In November 2011, I shot my first equestrian photoshoot, working with a friend of a friend, Devon, and her horse, Trigger. I created a Facebook page, had no idea what to call it, so just used my name. I threw a logo together and posted my first set of images. And I never looked back!
Within a year we’d sold the event photography franchise, because I just didn’t have the time, or motivation, for it any more. If I was going to make the equine photography work, I needed to give it my full attention and commitment. And now, three years later, I’m fully booked four months in advance in the summer months and have just had my best winter yet. It was the best decision I’ve ever made and I can’t imagine my life any other way, now. As clichéd as it sounds, I really do feel like I’ve found what I was born to do.
It’s certainly not been smooth sailing and I have so much still to learn. Amongst other things, I had a car accident a couple of summers back, which set me back hugely, and then last year my brother was on a pretty well known talent show. Some of you may have seen it 😉 (But that’s a different story, which you can read about here) And that just threw my entire family into total disarray and I pretty much dropped the ball altogether, for five months. And of course, there were the usual, mandatory start-up mountains that any young business has to climb.
I’m twenty-seven years old. I was twenty-four when I started and had very little idea about running a business by myself, so I’ve just learnt as I’ve gone along. Learnt from my own mistakes, learnt by asking for advice, learnt by being brave enough to try new things and experiment, learnt from some absolutely invaluable online communities that I’m a part of… I just try to soak it all up and put it all into practice. But because I love what I do, I absolutely love learning how to do it. I read up a lot, I research, I spend hours, late at night, scouring the internet; learning, creating, coming up with ideas and plans, filling my head with inspiration. And I learn something new every day. Every time I go to a new shoot, every time I check the resources I follow on the internet, every time I take notice of what the experts are doing.
So, that’s my story. Obviously every photographer you meet, no matter what kind of photography they do, will have a totally different story. But this is mine. There is definitely no definitive answer to ‘How to get into Equine Photography’. The closest answer there is, is to just go for it. Everybody has had to start somewhere. Dive in, head first and paddle as hard as you can. Set yourself goals, be determined, be brave, work bloody hard, be nice to people, be supportive of others, be approachable and be passionate about what you’re doing.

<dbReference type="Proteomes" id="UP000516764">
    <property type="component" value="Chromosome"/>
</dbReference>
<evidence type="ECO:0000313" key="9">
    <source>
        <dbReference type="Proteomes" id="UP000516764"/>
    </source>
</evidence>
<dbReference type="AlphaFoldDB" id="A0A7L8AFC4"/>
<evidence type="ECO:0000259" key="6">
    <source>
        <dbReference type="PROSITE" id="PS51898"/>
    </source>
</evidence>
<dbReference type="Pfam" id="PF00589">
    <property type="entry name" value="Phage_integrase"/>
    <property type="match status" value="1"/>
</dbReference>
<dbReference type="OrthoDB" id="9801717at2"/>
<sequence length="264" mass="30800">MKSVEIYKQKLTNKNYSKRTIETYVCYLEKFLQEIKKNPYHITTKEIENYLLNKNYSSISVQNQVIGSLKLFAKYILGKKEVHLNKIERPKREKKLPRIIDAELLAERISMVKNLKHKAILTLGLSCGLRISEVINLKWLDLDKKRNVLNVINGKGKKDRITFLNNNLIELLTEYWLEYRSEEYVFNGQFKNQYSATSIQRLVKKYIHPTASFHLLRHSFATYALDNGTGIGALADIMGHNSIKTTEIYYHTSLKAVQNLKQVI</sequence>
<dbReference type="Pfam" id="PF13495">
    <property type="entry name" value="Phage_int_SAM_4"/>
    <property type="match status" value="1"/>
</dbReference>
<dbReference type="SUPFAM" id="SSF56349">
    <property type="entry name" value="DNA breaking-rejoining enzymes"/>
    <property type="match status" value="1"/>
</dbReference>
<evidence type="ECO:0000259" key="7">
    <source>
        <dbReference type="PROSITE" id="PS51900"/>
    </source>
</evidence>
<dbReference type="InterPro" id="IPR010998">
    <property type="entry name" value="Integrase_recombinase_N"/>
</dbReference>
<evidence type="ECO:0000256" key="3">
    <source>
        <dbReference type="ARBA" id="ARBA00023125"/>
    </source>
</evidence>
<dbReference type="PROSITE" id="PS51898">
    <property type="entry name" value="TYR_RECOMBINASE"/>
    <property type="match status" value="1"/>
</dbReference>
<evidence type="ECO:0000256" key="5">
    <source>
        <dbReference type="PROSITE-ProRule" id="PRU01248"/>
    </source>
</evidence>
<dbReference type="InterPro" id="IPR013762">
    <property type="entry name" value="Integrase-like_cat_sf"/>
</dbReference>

When I begun this journey, I was in a very fortunate position, living at home with my parents. So I was lucky enough to be able to try it out without worrying about paying too many bills and supporting a family. I understand that many aren’t so lucky and have responsibilities to think about and mouths to feed. In which case, if you don’t think you can afford to take such a risk, giving up your steady full time job to flounce about photographing pretty ponies, on the off chance that it makes enough money to make ends meet, my advice would be to do it as a hobby for now.
But if you do want to do it, get out there and go for it. Spend time honing your skills, learning your craft, building your portfolio. If, some time in the future, you feel like you’ve gathered enough momentum to start charging for your shoots, then you can start making an enjoyable part time wage from doing something you love. And then, maybe one day you might just be able to turn that part time job into a full time dream come true! Isn’t that at least worth a shot?